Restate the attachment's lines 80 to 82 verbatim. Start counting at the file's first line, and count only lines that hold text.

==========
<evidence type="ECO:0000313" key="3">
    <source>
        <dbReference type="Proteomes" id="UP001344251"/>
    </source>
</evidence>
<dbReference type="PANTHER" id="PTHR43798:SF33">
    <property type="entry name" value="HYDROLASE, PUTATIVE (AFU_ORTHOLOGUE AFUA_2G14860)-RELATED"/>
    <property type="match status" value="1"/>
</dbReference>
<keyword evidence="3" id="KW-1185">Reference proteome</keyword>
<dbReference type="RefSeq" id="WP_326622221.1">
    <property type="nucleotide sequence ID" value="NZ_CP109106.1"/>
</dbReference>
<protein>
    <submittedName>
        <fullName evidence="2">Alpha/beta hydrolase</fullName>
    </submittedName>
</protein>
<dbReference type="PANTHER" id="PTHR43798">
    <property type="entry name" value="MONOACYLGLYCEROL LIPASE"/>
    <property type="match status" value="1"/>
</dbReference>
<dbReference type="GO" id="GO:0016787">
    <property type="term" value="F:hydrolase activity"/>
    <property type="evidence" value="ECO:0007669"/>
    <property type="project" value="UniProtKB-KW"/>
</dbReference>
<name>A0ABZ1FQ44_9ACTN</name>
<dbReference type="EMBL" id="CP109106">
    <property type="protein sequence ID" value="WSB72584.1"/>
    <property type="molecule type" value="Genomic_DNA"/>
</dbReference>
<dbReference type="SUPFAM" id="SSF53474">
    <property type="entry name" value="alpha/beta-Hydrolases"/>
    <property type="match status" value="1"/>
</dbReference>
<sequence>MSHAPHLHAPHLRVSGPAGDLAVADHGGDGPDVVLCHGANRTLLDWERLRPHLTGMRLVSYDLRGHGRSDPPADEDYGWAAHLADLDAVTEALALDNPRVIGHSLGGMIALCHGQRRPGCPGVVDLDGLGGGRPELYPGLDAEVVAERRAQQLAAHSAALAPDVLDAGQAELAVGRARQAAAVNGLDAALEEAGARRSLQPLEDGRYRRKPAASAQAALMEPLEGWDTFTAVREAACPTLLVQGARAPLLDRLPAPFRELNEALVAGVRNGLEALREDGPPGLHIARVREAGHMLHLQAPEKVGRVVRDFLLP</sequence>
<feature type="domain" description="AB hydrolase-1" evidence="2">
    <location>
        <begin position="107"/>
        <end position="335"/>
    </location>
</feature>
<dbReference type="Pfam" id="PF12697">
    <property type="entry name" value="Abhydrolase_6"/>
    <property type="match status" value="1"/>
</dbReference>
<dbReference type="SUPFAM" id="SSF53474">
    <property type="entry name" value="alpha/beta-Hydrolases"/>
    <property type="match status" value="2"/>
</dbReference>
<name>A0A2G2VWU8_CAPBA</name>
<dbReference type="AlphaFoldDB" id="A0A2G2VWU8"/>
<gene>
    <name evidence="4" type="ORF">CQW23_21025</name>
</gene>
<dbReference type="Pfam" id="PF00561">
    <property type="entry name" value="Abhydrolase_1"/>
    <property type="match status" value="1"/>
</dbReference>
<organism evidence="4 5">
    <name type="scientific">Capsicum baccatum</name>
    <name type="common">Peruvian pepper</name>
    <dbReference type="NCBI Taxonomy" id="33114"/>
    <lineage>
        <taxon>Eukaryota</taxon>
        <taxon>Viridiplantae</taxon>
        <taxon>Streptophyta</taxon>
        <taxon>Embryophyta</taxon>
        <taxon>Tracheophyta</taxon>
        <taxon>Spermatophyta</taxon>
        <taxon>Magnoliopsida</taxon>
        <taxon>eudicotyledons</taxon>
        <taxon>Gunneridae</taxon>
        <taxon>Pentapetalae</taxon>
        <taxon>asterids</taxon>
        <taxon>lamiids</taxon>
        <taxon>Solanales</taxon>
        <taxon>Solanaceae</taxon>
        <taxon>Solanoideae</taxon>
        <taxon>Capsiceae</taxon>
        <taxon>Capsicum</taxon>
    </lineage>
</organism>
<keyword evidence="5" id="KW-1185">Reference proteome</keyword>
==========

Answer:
        <taxon>Solanoideae</taxon>
        <taxon>Capsiceae</taxon>
        <taxon>Capsicum</taxon>